Many Chinese tourists have their photographs taken against this monument, often by professional photographers who have a collection of traditional Tibetan costumes for you to dress up in. The monument marks the 40 year anniversary of the creation of the Tibetan Autonomous Region. I call it the 40 year anniversary of Chinese occupation of Tibet!

    Related to:
    • Arts and Culture

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    Internet Cafes

    by grets Written Oct 30, 2005

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    There are plenty of internet cafes in Lhasa, and we were told about this one literally just around the corner from our hotel. Initially we had trouble finding it, as the signage was not obvious. If we hadn’t known it was there, we would never have found it. Once you walk up to the door, you can see the PCs inside and then it becomes clear.

    Many people told us you have to register your presence in the internet café by filling in a form and having a photo copy of your passport taken. They like to keep track of who uses what internet sites I suppose, but we weren’t asked about this. The usage is 1o Yuan per hour. Certain sites, like the BBC, are banned.

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    Get there before the train.

    by grets Written Oct 29, 2005

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    The new railway bridge in Lhasa

    The railway bridge in Lhasa has just been completed, and the track should be finished by next May, and open in time for the Beijing Olympics. The arrival of the train in Tibet, will mean much more accessibility, which in turn will mean more tourists. Get there before the train does!

    Unique Suggestions: A little about the railway: They said it was impossible to build a railway to Tibet. There were 5,000m-high mountains to climb, 12km-wide valleys to bridge, and temperatures which would reach lows of minus 30C. The 1000km long track will link the town of Golmud in western China and Lhasa. The terrain is so harsh that three workers died for every kilometre of track. The project was started in 1984, and for a long time no-one believed it was possible to cross the mountains into Tibet. It is too bleak, too cold, too high, too oxygen-starved, with impossible rock and ice to bore through. A metre or so below the surface is a layer of permafrost, topped with a layer of ice that melts and refreezes with the seasons. It’s an area plagued by sand storms in summer and blizzards in winter. For five months every winter, work is impossible as temperatures fall below minus 30C. What chance did a railway track have against all that?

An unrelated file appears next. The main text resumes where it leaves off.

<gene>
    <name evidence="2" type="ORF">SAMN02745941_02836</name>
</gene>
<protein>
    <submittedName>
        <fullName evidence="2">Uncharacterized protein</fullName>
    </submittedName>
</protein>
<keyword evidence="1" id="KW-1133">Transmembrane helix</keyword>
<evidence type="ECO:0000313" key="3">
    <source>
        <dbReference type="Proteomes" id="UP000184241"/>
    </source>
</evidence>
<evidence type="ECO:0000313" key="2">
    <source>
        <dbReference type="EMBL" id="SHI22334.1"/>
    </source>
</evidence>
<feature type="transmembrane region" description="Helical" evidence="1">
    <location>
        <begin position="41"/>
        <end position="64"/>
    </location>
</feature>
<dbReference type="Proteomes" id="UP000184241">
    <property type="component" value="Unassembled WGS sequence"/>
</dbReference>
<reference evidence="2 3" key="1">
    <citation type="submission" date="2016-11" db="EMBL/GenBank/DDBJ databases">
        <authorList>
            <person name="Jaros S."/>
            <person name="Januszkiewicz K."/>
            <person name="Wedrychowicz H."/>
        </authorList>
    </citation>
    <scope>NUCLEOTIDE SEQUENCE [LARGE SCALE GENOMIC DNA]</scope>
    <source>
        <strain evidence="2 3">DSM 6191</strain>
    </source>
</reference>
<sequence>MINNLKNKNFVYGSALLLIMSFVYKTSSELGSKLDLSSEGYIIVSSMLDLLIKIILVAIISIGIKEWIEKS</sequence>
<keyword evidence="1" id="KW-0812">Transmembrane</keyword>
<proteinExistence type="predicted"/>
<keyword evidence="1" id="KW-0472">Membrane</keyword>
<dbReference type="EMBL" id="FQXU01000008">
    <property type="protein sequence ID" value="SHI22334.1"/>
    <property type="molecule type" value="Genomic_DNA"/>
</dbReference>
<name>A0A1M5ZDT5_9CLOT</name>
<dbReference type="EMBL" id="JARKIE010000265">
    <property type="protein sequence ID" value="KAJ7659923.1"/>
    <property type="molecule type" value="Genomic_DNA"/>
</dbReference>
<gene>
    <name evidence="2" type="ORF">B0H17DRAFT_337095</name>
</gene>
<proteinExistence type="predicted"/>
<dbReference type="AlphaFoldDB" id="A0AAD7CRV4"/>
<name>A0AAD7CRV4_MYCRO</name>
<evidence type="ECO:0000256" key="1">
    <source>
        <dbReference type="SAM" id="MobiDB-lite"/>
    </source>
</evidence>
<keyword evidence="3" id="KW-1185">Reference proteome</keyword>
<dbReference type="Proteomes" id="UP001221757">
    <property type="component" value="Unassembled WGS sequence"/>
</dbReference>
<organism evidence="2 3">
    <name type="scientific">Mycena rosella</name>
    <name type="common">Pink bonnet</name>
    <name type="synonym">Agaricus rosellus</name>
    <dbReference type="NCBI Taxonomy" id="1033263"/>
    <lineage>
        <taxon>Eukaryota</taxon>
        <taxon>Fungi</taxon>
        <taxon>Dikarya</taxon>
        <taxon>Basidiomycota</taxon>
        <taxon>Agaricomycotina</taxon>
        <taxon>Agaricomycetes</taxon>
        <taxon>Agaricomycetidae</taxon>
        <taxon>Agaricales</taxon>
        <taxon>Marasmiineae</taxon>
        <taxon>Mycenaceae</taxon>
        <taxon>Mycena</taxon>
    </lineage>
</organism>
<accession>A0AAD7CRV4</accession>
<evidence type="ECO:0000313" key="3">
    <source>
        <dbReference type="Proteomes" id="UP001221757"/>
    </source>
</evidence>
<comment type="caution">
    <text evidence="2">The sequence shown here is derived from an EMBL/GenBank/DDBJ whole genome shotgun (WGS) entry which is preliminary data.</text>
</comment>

The track consists of seven tunnels (the longest of which is 3.3kms) and 286 bridges (the longest being 11.7km). 38,000 workers have toiled on the project. The maximum altitude the track reaches is 5,072m above sea level (higher than Mont Blanc). It will become the world’s highest railway track, some 200m higher in elevation than the Peruvian railway in the Andes.

    Related to:
    • Historical Travel
    • Castles and Palaces
    • Architecture

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  • andronikkie's Profile Photo

    Folklore Shows

    by andronikkie Updated Jun 3, 2005

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    During our stay in Lhasa, our Tibetan guide suggested that we could go to a folklore show one evening. We asked if it is good and he said 'yes it's very good'. We paid a lot of money for Tibetan standards. Maybe 10$ each. We ended up in a dim lit smelly place. There was a show and you could also have dinner there. It was cattering for the Chinese tourists. It was rather tacky. The music was very loud, the costumes looked fake. Try not to go there.

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    The infamous yak!

    by Sharrie Updated Nov 20, 2002

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    The infamous yak! U can ride it, photograph on it or even eat it! The chinese mainlanders love to take a picture riding on it! Quite a sight actually ;-)

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Lhasa Tourist Traps

blueskyjohn's Profile Photo

Within Lhasa, the entire Barkhor area can be considered a tourist trap area.  The street vendors offer the best opportunity to negotiate a lower price while any store front really does not...